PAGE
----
Writing in Campaign in the wake of The Times' front page splashes on digital ads, the Guardian's chief revenue officer says it's time for a "clean and fair system that adds value proportionally to contribution".
When it comes to programmatic advertising, "we are at a watershed moment that should jolt us into action" writes Nicklin in this week's magazine.
The Times' revelations that brands' ads have unintentionally appeared on terrorist, extremist and porn sites, have "raised the stakes" according to Nicklin, who says: "We are beyond an ineffective ad campaign that wastes company money – we have moved into dangerous territory."
"We must stop patting ourselves on the back about how efficiently we can target individual users and start taking responsibility for the environment that we’re building" he continues, citing an industry-wide agreement on programmatic standards as the way forward.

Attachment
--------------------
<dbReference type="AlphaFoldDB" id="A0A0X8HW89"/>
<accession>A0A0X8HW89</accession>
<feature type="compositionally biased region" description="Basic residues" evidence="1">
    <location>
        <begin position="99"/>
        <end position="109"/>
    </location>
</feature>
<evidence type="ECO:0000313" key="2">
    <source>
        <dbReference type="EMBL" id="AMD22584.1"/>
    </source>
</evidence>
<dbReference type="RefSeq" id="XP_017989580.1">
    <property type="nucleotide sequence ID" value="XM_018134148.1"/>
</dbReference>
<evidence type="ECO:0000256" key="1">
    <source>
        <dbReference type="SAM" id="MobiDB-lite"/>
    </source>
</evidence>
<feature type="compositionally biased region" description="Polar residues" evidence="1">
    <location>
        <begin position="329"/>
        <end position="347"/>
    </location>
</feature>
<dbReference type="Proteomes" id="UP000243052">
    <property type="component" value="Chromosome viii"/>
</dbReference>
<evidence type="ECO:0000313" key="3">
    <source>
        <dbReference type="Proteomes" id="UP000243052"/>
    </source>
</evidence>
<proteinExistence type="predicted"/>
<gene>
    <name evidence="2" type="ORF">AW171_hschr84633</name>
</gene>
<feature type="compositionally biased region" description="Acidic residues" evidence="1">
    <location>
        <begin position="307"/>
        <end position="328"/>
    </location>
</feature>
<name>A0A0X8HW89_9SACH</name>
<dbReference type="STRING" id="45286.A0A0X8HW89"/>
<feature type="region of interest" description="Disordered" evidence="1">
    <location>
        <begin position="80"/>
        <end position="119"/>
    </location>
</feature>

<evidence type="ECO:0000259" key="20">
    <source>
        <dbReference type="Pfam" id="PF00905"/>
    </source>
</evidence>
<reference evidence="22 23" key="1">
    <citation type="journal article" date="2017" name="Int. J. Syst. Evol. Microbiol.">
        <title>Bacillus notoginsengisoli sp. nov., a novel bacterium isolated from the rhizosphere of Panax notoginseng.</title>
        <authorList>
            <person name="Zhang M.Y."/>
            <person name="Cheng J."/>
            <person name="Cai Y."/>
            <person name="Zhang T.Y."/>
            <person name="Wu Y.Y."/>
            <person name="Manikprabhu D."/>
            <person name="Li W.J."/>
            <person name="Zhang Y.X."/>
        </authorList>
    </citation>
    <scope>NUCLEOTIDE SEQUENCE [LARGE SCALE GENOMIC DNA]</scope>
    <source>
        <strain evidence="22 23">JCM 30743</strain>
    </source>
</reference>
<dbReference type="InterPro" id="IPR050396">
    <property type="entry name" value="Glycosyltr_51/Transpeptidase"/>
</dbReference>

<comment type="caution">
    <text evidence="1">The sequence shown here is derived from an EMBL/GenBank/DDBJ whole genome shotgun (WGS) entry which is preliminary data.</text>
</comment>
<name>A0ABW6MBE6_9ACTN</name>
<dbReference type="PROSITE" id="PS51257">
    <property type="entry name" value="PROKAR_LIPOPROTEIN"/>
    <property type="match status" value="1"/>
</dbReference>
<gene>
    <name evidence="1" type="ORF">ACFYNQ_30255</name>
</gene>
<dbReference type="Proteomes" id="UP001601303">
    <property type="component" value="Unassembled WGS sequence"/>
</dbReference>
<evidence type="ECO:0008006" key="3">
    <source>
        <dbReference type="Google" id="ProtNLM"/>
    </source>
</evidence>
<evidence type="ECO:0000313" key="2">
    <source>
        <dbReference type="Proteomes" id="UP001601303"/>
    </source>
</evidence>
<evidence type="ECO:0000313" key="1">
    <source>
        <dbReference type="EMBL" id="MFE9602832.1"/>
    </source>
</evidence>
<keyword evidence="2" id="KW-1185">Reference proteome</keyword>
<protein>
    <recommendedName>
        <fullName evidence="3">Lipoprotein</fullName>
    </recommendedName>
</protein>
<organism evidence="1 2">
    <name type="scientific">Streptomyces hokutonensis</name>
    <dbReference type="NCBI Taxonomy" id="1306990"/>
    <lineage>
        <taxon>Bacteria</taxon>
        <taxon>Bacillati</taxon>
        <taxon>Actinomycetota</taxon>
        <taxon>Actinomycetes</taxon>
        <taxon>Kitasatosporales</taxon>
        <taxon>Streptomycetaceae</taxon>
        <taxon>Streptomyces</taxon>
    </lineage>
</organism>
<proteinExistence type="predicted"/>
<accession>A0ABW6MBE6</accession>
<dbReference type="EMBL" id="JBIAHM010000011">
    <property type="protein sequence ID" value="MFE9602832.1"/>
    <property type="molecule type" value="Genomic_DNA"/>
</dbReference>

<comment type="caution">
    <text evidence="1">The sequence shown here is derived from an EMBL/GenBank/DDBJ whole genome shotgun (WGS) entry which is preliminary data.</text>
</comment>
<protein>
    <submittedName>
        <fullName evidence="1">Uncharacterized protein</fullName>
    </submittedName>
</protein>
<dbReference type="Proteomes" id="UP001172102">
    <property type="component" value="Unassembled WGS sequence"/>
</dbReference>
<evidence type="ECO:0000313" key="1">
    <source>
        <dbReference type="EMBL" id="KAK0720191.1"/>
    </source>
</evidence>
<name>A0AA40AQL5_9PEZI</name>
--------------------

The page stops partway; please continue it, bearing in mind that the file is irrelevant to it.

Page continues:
"We at the Guardian have previously called for a new programmatic scorecard that treats quality journalism and societal influence according to our value to the internet ecology" explains Nicklin, adding that "the equivalence given to quality and clickbait isn't good for anyone – advertiser, customer, media planner or publisher".
Rounding up the piece, Nicklin writes: "Let's treat this crisis as a wake-up call for advertisers with decent values at their core to realise that they need to pay more for quality and for publishers to recognise they need to pay more for better tech."
In her weekly column, Campaign's Maisie McCabe agrees, describing The Times' revelations as "a timely call to brands, agencies and publishers to resolve the problems of programmatic once and for all."
Read the full artilce here.
by Jessie Sampson